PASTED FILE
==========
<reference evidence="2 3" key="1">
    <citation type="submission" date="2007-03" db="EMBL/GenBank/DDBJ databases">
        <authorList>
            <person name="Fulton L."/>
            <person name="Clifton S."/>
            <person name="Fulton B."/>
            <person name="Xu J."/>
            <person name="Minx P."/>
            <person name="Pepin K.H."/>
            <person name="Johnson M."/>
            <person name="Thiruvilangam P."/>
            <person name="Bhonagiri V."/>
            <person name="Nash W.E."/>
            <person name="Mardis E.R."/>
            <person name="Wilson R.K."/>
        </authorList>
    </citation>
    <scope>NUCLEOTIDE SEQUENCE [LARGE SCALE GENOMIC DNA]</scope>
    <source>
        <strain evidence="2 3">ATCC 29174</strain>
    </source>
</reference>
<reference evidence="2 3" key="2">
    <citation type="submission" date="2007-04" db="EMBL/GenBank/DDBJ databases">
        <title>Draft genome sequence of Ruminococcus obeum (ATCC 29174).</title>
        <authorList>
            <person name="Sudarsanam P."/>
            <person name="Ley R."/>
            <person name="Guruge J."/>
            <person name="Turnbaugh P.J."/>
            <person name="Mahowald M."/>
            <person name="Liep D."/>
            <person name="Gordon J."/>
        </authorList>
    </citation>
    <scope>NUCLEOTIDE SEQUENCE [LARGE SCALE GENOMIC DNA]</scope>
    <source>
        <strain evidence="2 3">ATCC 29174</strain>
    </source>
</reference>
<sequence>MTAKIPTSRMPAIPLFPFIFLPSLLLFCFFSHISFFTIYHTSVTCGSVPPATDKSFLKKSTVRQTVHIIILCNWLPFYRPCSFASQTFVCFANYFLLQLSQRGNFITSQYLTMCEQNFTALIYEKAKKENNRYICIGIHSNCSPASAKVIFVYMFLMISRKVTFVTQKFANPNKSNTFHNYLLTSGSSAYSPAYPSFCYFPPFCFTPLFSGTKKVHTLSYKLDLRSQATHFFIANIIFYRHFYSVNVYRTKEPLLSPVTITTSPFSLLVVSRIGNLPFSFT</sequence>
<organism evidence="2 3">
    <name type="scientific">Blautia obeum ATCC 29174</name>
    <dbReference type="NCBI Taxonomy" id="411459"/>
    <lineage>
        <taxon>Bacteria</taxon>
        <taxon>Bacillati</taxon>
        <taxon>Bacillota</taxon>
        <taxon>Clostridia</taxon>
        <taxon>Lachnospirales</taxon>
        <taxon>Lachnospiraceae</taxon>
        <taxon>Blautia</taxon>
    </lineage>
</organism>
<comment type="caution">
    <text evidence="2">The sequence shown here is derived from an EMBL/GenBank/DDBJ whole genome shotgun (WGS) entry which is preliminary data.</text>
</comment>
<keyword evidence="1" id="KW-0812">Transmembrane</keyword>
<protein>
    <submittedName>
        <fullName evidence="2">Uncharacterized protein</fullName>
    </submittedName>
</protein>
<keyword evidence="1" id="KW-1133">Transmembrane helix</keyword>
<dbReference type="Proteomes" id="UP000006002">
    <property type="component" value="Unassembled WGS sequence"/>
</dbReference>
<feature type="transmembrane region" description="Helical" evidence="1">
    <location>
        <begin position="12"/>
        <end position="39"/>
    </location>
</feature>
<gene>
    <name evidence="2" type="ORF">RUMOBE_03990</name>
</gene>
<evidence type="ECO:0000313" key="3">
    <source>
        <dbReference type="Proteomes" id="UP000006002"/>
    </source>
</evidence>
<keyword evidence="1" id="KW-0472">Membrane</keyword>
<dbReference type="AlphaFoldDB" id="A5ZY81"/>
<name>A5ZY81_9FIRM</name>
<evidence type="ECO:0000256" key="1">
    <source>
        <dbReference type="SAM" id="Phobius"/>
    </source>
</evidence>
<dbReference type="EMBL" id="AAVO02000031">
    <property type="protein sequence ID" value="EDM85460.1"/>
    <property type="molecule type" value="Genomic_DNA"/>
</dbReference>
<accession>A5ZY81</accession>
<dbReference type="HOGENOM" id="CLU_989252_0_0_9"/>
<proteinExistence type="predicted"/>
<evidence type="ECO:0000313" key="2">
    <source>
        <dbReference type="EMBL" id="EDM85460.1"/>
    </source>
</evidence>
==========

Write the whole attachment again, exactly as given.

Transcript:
<reference evidence="2 3" key="1">
    <citation type="submission" date="2007-03" db="EMBL/GenBank/DDBJ databases">
        <authorList>
            <person name="Fulton L."/>
            <person name="Clifton S."/>
            <person name="Fulton B."/>
            <person name="Xu J."/>
            <person name="Minx P."/>
            <person name="Pepin K.H."/>
            <person name="Johnson M."/>
            <person name="Thiruvilangam P."/>
            <person name="Bhonagiri V."/>
            <person name="Nash W.E."/>
            <person name="Mardis E.R."/>
            <person name="Wilson R.K."/>
        </authorList>
    </citation>
    <scope>NUCLEOTIDE SEQUENCE [LARGE SCALE GENOMIC DNA]</scope>
    <source>
        <strain evidence="2 3">ATCC 29174</strain>
    </source>
</reference>
<reference evidence="2 3" key="2">
    <citation type="submission" date="2007-04" db="EMBL/GenBank/DDBJ databases">
        <title>Draft genome sequence of Ruminococcus obeum (ATCC 29174).</title>
        <authorList>
            <person name="Sudarsanam P."/>
            <person name="Ley R."/>
            <person name="Guruge J."/>
            <person name="Turnbaugh P.J."/>
            <person name="Mahowald M."/>
            <person name="Liep D."/>
            <person name="Gordon J."/>
        </authorList>
    </citation>
    <scope>NUCLEOTIDE SEQUENCE [LARGE SCALE GENOMIC DNA]</scope>
    <source>
        <strain evidence="2 3">ATCC 29174</strain>
    </source>
</reference>
<sequence>MTAKIPTSRMPAIPLFPFIFLPSLLLFCFFSHISFFTIYHTSVTCGSVPPATDKSFLKKSTVRQTVHIIILCNWLPFYRPCSFASQTFVCFANYFLLQLSQRGNFITSQYLTMCEQNFTALIYEKAKKENNRYICIGIHSNCSPASAKVIFVYMFLMISRKVTFVTQKFANPNKSNTFHNYLLTSGSSAYSPAYPSFCYFPPFCFTPLFSGTKKVHTLSYKLDLRSQATHFFIANIIFYRHFYSVNVYRTKEPLLSPVTITTSPFSLLVVSRIGNLPFSFT</sequence>
<organism evidence="2 3">
    <name type="scientific">Blautia obeum ATCC 29174</name>
    <dbReference type="NCBI Taxonomy" id="411459"/>
    <lineage>
        <taxon>Bacteria</taxon>
        <taxon>Bacillati</taxon>
        <taxon>Bacillota</taxon>
        <taxon>Clostridia</taxon>
        <taxon>Lachnospirales</taxon>
        <taxon>Lachnospiraceae</taxon>
        <taxon>Blautia</taxon>
    </lineage>
</organism>
<comment type="caution">
    <text evidence="2">The sequence shown here is derived from an EMBL/GenBank/DDBJ whole genome shotgun (WGS) entry which is preliminary data.</text>
</comment>
<keyword evidence="1" id="KW-0812">Transmembrane</keyword>
<protein>
    <submittedName>
        <fullName evidence="2">Uncharacterized protein</fullName>
    </submittedName>
</protein>
<keyword evidence="1" id="KW-1133">Transmembrane helix</keyword>
<dbReference type="Proteomes" id="UP000006002">
    <property type="component" value="Unassembled WGS sequence"/>
</dbReference>
<feature type="transmembrane region" description="Helical" evidence="1">
    <location>
        <begin position="12"/>
        <end position="39"/>
    </location>
</feature>
<gene>
    <name evidence="2" type="ORF">RUMOBE_03990</name>
</gene>
<evidence type="ECO:0000313" key="3">
    <source>
        <dbReference type="Proteomes" id="UP000006002"/>
    </source>
</evidence>
<keyword evidence="1" id="KW-0472">Membrane</keyword>
<dbReference type="AlphaFoldDB" id="A5ZY81"/>
<name>A5ZY81_9FIRM</name>
<evidence type="ECO:0000256" key="1">
    <source>
        <dbReference type="SAM" id="Phobius"/>
    </source>
</evidence>
<dbReference type="EMBL" id="AAVO02000031">
    <property type="protein sequence ID" value="EDM85460.1"/>
    <property type="molecule type" value="Genomic_DNA"/>
</dbReference>
<accession>A5ZY81</accession>
<dbReference type="HOGENOM" id="CLU_989252_0_0_9"/>
<proteinExistence type="predicted"/>
<evidence type="ECO:0000313" key="2">
    <source>
        <dbReference type="EMBL" id="EDM85460.1"/>
    </source>
</evidence>